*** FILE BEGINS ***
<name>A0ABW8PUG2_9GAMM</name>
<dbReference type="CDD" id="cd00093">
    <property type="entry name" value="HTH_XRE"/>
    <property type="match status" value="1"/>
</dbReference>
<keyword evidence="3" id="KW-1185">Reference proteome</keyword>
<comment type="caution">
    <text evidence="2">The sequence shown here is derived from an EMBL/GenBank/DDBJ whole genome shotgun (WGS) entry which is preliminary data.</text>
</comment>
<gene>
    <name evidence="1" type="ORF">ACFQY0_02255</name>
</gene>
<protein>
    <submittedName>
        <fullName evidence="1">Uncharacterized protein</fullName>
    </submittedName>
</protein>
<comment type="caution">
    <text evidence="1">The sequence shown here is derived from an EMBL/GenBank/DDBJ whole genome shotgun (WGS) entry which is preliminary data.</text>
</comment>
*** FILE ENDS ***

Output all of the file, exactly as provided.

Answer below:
<name>A0ABW8PUG2_9GAMM</name>
<dbReference type="CDD" id="cd00093">
    <property type="entry name" value="HTH_XRE"/>
    <property type="match status" value="1"/>
</dbReference>
<keyword evidence="3" id="KW-1185">Reference proteome</keyword>
<comment type="caution">
    <text evidence="2">The sequence shown here is derived from an EMBL/GenBank/DDBJ whole genome shotgun (WGS) entry which is preliminary data.</text>
</comment>
<gene>
    <name evidence="1" type="ORF">ACFQY0_02255</name>
</gene>
<protein>
    <submittedName>
        <fullName evidence="1">Uncharacterized protein</fullName>
    </submittedName>
</protein>
<comment type="caution">
    <text evidence="1">The sequence shown here is derived from an EMBL/GenBank/DDBJ whole genome shotgun (WGS) entry which is preliminary data.</text>
</comment>